May 24, 2019 Edmonton/Toronto

The Institute for the Advancement of Aboriginal Women (IAAW) and the Women’s Legal Education and Action Fund (LEAF) react to the Supreme Court of Canada Judgment in R v Barton

This morning the Supreme Court of Canada released its decision to order a new trial on manslaughter with partial dissent of three judges who would have ordered a new trial on manslaughter and murder. 

The decision strongly condemns the use of racist and sexist stereotypes about Indigenous women and encourages trial judges to explicitly counter prejudice against Indigenous women and girls in their instructions to juries. The Court denounces the use of dehumanizing language and the prejudice that was brought into the trial by failing to call Cindy Gladue by name. The decision makes clear the trial “let us all down” by failing to uphold the dignity and humanity of Cindy Gladue. As the decision reads, “She was a mother, a daughter, a friend, and a member of her community. Her life mattered. She was valued. She was important. She was loved.”

The Court provided clear and conclusive direction on consent – including that there is no defence of implied consent, the accused cannot rely on past sexual history evidence to ground a belief in consent, and that expressed consent to every sexual activity is necessary. “The Court sent a strong message that men are not free to rely on their own, prejudicial views about what women do or do not want when engaging in a sexual act” says Lise Gotell of LEAF National. “Only expressed, communicated consent to every sexual act is sufficient. This is a resounding endorsement of women’s equality and women’s sexual autonomy.”

However, while claiming to uphold the importance of her dignity, the decision fails to go far enough to address the level of dehumanization the trial perpetrated against Indigenous women and to ensure that no Indigenous woman ever has to face such treatment again. As Order of Canada recipient Beverly Jacobs says, “It in no way erases the anger, humiliation, and dehumanization of the lower court for the barbaric treatment of her body or the violation of Indigenous laws in caring for the deceased.” The Court had an opportunity, but failed to adequately hold all members of the proceedings – the Judge, the Crown, the defence – to account for perpetuating racism in the trial and allowing the humiliating dehumanization of an Indigenous woman. As Julie Kaye, Research Advisor for IAAW states, “condemning stereotypes is important, but it cannot account for the level of violence Indigenous women experience in this system. We must continue to work together to dismantle the racism, sexism, and systemic discrimination perpetuated by the criminal legal system.”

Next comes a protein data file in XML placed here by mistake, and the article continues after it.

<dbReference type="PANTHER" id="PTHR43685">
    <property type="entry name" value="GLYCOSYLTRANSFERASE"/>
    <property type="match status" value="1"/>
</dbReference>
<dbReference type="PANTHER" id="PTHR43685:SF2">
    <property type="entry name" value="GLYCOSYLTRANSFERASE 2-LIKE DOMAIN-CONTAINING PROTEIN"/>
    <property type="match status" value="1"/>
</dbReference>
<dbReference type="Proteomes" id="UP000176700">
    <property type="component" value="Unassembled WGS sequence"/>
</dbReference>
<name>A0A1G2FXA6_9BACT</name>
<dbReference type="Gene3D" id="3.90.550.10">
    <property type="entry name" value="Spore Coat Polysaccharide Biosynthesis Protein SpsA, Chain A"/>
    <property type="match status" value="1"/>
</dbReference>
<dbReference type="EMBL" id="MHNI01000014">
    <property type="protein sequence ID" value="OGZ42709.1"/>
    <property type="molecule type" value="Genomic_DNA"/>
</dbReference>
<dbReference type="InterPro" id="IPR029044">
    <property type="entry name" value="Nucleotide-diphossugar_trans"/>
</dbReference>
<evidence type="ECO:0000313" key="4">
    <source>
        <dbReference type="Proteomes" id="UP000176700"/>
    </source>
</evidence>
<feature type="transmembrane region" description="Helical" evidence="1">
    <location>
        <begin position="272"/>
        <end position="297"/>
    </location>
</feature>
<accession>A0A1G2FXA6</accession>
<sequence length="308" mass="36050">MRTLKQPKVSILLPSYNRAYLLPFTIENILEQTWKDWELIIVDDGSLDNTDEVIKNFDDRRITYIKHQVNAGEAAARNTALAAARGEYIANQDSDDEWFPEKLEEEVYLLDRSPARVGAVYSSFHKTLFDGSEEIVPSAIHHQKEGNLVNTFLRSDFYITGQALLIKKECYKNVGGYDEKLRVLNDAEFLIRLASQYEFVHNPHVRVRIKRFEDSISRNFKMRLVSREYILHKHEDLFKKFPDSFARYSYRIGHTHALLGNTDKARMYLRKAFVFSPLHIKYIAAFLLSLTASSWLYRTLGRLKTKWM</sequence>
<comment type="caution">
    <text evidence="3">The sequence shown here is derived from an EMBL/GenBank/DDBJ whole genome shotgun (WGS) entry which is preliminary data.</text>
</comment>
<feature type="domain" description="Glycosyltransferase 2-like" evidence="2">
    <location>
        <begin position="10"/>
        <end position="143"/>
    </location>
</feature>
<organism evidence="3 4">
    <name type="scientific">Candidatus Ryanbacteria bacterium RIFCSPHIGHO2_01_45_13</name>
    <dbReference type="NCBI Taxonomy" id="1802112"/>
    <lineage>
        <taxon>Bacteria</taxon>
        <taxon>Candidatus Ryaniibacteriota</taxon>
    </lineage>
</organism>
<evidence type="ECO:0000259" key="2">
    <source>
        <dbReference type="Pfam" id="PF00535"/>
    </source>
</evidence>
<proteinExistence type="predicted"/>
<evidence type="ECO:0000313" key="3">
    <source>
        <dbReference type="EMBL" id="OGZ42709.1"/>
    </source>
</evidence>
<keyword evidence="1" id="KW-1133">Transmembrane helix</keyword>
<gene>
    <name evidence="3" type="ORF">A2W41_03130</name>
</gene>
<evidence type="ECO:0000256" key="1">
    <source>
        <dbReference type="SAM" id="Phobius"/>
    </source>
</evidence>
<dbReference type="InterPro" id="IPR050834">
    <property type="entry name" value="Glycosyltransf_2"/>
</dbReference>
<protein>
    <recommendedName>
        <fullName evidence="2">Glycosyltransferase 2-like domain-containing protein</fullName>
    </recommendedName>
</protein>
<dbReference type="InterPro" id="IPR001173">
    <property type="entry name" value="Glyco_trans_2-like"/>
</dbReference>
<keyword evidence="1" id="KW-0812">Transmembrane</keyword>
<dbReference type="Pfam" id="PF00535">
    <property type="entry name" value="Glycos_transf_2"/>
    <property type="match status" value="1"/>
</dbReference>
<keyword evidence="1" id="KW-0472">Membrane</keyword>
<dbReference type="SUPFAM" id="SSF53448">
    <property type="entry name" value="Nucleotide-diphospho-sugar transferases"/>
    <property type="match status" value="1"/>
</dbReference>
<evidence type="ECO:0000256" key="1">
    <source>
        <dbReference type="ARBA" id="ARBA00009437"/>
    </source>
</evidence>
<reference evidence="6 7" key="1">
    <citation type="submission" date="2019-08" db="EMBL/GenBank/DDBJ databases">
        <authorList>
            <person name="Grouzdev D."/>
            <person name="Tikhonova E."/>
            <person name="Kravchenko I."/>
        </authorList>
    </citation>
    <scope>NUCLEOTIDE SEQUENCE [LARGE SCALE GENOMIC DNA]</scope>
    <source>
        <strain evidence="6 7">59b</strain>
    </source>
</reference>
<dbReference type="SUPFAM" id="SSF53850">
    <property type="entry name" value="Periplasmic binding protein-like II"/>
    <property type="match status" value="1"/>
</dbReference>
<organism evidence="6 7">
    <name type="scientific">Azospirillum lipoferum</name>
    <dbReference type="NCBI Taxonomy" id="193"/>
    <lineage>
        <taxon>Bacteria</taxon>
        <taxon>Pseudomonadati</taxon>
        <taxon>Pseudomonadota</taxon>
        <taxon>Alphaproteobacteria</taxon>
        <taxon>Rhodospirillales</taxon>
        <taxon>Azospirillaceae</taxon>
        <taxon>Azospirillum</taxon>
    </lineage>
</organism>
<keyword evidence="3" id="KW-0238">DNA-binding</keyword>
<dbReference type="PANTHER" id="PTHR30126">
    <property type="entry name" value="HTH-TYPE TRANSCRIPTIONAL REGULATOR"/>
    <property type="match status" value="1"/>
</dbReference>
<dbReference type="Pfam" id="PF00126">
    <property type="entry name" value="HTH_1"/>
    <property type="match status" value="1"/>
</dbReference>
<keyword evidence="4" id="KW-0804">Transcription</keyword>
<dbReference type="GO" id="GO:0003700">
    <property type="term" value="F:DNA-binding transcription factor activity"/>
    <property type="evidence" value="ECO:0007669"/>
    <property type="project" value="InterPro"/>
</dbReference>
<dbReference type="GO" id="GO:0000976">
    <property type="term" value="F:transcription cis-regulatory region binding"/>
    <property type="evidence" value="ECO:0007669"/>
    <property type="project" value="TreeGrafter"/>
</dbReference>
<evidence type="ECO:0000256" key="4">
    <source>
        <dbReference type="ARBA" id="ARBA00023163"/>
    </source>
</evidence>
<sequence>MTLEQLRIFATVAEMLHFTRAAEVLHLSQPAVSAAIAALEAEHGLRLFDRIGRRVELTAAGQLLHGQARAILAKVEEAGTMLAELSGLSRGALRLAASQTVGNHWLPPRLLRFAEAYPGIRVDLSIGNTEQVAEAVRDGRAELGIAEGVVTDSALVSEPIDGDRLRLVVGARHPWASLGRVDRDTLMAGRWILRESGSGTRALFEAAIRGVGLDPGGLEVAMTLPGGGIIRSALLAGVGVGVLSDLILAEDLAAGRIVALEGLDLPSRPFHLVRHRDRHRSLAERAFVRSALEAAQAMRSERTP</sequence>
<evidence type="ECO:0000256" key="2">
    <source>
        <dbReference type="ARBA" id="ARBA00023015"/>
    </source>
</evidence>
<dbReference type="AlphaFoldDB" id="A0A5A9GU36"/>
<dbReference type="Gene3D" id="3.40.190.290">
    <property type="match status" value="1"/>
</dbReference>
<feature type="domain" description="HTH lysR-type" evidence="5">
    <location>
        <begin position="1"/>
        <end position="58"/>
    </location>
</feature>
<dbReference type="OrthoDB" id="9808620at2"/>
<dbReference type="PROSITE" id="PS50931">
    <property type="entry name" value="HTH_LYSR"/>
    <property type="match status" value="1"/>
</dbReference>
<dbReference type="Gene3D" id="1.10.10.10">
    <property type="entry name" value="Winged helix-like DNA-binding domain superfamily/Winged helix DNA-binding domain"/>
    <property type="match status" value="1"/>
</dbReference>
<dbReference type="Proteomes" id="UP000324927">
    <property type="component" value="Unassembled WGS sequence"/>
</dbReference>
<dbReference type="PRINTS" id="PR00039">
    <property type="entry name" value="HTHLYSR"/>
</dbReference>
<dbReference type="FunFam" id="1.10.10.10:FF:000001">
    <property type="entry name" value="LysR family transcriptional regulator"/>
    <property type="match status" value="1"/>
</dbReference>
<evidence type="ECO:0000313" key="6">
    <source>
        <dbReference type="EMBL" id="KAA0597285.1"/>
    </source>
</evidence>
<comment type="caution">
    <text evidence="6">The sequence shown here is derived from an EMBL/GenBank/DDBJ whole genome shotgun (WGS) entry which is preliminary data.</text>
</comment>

Reflecting on the decision, human rights defender and founder of IAAW, Muriel Stanley Venne insists, “this is just the beginning. We are determined to eliminate racism and sexism from the legal system. Canada’s system was built with contempt for Indigenous women and it continues to try to dehumanize us. But we are stronger than the systems that seek to destroy us. We will build justice systems that work for and with Indigenous women.” The decision makes clear that “everyone is equally entitled to the law’s full protection and to be treated with dignity, humanity, and respect.” Equal protection for Indigenous women has not manifested from far too many Inquiries and previous Supreme Court decisions, IAAW and LEAF’s work will continue to ensure the promises made in the Supreme Court decision today are upheld. As the Court stated, “we can — and must — do better.”

IAAW and LEAF’s intervention at the Alberta Court of Appeal (ABCA) and at the Supreme Court of Canada strongly shaped the decision’s rebuke of the trial court for admitting evidence of Ms. Gladue’s sexual history. The judgment relies heavily on the work of IAAW and LEAF who put equality rights arguments before the court of appeal, including arguments about sexual history evidence. At the Supreme Court, we were joined by many other skilled interveners who took on the difficult, and often uncompensated, work of challenging discrimination in law. The work of Indigenous women, feminist legal interveners, and community advocates was fundamental the Court’s recognition of this atrocity.

For more information, please contact:

Beverly Jacobs, University of Windsor, Faculty of Law
519-253-3000 ext. 2936, Beverly.Jacobs@uwindsor.ca

Muriel Stanley Venne, IAAW, President and Founder
780-479-8195, murielv@shaw.ca 

Julie Kaye, Research Advisor, IAAW
306-880-2910, julie.kaye@usask.ca

Lise Gotell, LEAF National
789-297-0326, lgotell@ualberta.ca

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